How history can sound sweeter

By Daniel Snowman, May 10, 2012

Jewry in Music: Entry to the profession from the enlightenment to Richard WagnerBy David Conway
Cambridge University Press, £60

The Music Libel against the Jews
By Ruth HaCohen
Yale University Press, £40

Music wars 1937-45
By Patrick Bade
East& West Publishing, £25

Why were there so many prominent Jewish musicians in Europe from around the turn of the 18th and 19th centuries?


The Innocents

By Jennifer Lipman, May 3, 2012

Writing about Jewish life - particularly within nosey, insular, North-West London - is an unenviable task.


You Are Not likeother mothers

By Julia Neuberger, May 3, 2012

This is an extraordinary book. More autobiography than novel much of the time, it has a fictional twist. The fictional Angelika was born in Germany, and spent the war in Bulgaria, just as the writer did, and returned to Germany in 1947, as the writer did, too.

This is the author's story.


Civilisation that declined only partly through Nazism

By Natasha Lehrer, April 27, 2012

Bernard Wasserstein's new book takes a hard look at the situation of Jews in Europe in the years preceding the outbreak of the Second World War. In a series of often melancholic and even elegiac snapshots, Wasserstein sets out to show what life was like before the Holocaust destroyed Europe's many and varied Jewish communities.


Biography: The eternal communist

By Wilf Altman, April 27, 2012

His father had been a talmudic scholar. His mother ran a corner shop. So how did Bert Ramelson come to be described by Harold Wilson as "one of the most dangerous men in Britain"?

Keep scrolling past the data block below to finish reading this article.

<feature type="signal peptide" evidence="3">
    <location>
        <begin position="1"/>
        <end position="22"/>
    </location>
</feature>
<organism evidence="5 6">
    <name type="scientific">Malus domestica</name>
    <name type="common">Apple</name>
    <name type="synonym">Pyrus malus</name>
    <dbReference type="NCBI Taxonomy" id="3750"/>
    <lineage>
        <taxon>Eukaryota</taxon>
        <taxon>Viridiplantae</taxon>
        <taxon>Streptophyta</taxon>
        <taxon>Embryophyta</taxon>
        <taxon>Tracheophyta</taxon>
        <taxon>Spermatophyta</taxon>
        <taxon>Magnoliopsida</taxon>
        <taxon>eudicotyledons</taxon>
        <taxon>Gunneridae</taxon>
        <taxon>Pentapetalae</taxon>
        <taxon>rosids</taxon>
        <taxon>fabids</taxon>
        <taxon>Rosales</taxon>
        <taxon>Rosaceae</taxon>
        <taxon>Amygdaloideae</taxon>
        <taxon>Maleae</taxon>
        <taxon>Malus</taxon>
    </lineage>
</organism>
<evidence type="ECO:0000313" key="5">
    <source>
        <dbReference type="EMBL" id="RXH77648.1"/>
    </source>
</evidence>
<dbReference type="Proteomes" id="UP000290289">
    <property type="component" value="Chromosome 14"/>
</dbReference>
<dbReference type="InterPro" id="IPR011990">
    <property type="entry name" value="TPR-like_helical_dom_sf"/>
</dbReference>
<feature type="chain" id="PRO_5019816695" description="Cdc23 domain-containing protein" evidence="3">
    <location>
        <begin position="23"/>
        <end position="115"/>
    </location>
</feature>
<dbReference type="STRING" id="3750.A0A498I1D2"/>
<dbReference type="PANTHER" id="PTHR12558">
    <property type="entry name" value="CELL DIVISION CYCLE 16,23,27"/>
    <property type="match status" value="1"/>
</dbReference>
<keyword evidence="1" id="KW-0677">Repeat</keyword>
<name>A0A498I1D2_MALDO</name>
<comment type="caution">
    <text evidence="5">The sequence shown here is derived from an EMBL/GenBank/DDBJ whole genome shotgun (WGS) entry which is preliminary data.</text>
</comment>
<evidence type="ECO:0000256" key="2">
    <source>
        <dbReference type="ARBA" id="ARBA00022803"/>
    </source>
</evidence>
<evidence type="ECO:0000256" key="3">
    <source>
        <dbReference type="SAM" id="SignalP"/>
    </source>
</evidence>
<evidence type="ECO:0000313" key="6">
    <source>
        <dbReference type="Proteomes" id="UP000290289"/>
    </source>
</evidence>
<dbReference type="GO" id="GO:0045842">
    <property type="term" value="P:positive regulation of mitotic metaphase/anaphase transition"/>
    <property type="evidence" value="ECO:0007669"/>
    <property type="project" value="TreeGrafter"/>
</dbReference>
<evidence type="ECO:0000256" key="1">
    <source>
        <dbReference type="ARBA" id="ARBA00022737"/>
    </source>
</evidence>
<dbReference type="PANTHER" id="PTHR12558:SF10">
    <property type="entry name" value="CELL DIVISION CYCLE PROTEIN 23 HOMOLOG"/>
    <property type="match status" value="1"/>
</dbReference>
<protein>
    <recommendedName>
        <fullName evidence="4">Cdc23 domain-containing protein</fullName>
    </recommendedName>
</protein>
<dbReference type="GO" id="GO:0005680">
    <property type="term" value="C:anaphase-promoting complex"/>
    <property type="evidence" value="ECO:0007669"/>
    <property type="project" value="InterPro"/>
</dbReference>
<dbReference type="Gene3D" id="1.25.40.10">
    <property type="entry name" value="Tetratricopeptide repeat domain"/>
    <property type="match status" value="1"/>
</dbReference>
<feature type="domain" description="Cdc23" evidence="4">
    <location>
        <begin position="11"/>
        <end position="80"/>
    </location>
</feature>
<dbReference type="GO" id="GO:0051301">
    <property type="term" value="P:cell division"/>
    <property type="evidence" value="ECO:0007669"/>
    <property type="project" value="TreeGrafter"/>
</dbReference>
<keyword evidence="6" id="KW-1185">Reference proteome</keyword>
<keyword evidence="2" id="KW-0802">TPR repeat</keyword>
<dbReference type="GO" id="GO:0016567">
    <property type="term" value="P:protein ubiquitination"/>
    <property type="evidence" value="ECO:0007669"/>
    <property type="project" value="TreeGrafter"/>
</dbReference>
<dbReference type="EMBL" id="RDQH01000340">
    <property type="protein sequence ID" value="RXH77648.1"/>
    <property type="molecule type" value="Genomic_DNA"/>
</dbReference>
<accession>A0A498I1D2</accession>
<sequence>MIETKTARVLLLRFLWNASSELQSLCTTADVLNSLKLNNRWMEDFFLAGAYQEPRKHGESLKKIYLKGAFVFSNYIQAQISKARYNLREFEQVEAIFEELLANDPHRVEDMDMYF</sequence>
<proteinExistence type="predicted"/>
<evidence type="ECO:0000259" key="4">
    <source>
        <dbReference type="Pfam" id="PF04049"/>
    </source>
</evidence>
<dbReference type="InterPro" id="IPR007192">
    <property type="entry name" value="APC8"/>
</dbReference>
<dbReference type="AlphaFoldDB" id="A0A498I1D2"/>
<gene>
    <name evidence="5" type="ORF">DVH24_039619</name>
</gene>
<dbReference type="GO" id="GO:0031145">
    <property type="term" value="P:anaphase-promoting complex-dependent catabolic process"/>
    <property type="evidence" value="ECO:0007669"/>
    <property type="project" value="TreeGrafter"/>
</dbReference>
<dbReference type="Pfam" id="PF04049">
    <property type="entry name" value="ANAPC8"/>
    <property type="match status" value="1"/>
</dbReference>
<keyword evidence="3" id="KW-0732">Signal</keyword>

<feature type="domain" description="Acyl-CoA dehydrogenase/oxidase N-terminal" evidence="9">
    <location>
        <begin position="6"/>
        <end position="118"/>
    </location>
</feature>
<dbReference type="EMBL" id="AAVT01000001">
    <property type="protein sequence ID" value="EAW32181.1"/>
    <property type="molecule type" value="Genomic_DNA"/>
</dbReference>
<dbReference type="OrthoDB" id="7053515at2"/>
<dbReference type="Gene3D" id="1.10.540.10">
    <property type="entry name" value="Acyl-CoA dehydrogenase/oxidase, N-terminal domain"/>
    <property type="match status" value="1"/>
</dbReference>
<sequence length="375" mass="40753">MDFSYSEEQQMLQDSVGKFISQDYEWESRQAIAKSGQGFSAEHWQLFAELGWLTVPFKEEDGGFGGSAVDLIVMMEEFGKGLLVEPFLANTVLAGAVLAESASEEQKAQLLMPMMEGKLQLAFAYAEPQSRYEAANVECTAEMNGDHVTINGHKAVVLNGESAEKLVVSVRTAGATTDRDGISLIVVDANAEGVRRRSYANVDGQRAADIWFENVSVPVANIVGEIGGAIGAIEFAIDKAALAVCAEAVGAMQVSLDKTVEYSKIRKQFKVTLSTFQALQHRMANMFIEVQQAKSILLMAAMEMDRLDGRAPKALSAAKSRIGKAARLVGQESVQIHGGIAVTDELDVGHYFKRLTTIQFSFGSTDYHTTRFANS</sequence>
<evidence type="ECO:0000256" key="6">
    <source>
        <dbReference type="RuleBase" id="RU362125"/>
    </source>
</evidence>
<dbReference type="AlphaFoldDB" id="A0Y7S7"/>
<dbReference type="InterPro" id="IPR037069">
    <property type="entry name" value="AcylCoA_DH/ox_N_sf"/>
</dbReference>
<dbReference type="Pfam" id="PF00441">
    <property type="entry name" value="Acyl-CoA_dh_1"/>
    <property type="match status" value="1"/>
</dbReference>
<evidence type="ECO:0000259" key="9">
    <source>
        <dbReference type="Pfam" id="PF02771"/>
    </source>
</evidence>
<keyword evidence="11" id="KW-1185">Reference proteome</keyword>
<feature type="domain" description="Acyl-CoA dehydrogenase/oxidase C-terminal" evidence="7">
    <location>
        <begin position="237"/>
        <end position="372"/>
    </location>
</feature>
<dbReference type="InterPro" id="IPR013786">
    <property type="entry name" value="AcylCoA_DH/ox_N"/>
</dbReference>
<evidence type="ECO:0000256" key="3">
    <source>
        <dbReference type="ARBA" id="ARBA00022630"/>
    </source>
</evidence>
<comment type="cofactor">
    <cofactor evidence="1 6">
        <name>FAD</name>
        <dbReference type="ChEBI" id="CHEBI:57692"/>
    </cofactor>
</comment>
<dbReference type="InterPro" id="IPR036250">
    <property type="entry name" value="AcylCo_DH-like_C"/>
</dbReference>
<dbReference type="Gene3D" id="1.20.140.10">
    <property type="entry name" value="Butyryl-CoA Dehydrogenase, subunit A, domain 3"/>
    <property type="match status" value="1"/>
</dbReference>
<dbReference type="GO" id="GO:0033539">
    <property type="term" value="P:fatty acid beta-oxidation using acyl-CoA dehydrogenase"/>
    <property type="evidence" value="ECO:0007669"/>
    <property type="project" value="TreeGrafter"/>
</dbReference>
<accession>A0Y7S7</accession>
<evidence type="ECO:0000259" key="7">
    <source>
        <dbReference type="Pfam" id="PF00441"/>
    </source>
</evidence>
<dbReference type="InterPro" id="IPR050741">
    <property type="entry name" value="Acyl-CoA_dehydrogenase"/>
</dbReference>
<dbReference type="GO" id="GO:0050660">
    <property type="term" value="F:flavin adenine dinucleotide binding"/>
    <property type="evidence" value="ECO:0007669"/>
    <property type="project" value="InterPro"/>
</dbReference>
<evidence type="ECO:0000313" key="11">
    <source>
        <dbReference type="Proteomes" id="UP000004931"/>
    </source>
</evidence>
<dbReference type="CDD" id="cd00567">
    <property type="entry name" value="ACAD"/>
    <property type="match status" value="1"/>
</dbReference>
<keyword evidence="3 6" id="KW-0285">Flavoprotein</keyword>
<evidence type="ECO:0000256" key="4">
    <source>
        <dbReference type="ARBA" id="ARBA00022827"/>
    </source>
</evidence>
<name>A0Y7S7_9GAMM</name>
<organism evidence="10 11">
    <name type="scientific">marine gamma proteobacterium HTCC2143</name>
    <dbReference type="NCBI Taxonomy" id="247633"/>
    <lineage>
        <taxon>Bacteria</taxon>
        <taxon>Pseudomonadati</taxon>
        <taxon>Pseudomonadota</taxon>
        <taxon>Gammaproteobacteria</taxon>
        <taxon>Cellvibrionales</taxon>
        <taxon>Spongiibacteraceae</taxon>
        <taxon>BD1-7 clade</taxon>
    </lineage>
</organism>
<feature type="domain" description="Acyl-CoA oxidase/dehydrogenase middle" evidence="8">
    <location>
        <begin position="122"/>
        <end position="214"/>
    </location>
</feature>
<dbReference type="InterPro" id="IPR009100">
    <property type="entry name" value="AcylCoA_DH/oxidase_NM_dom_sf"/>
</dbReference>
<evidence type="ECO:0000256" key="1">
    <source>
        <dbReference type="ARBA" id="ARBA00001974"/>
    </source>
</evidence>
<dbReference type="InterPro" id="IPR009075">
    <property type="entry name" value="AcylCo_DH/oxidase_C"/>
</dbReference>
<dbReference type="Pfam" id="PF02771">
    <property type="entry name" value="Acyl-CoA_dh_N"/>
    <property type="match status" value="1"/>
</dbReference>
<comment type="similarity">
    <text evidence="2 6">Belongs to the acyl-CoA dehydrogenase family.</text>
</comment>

Ramelson, born into a Yiddish-speaking family in pre-1917 Ukraine, became one of Britain's foremost communists during the turbulent years of industrial strife in the 1960s and '70s.


An innocent experiment

April 27, 2012

To acknowledge that antisemitism was in keeping with Edith Wharton's generation (this year sees the 150th anniversary of her birth) is not to dismiss or excuse it. There have always been others who have managed not to hold such views however prevalent among their peers. She was a writer whose brilliance lay in her forensic analysis and interpretation of her own, New York, haut society.


Rabbi's restoration tale

By Madeleine Kingsley, April 19, 2012

The Hide-and-Seek Children

In the chaotic aftermath of the Second World War, the late Rabbi Dr Solomon Schonfeld, the marvellous hero of Barbara Barnett's story of post-Shoah redemption, trawled Slovakia for young survivors: orphans, slave labourers and those hidden away by righteous gentiles.

The dynamic Schonfeld had already saved thousands of children before and during the war, origina


Czech point of departure

April 11, 2012

Towards the beginning of this memoir, Heda Kovaly writes that "if every beginning is hard, the beginning of hardship is the hardest." She was referring to the end of her comfortable life with prosperous parents and the beginning of a train journey deporting Czechoslovakian Jews to the freezing hell of the Lodz ghetto in 1941.
After surviving Lodz and several other incarcerations, including in Aus


Revolutionary who fanned female fervour

By Jennifer Lipman, April 11, 2012

With Occupy protesters and tent cities having spread around the world in recent times, it is an interesting moment to consider the efforts of a prior generation of dreamers: the anarchists of the late 19th and early 20th centuries.
From New York to Vienna, groups of angry, radical and often impoverished intellectuals met in cafés and salons to discuss how to throw off the chains of capitalism a


Love in an intractable climate

By Sipora Levy, April 6, 2012

Yasmine is the final part of a trilogy by Eli Amir - a social activist, political adviser and prize-winning author - about Jewish-Iraqi experience in Israel. The first, The Dove Flyer was described by Amir in a JC interview as "a book of dreams" in which "the dreams of all the main characters are broken as they go into exile".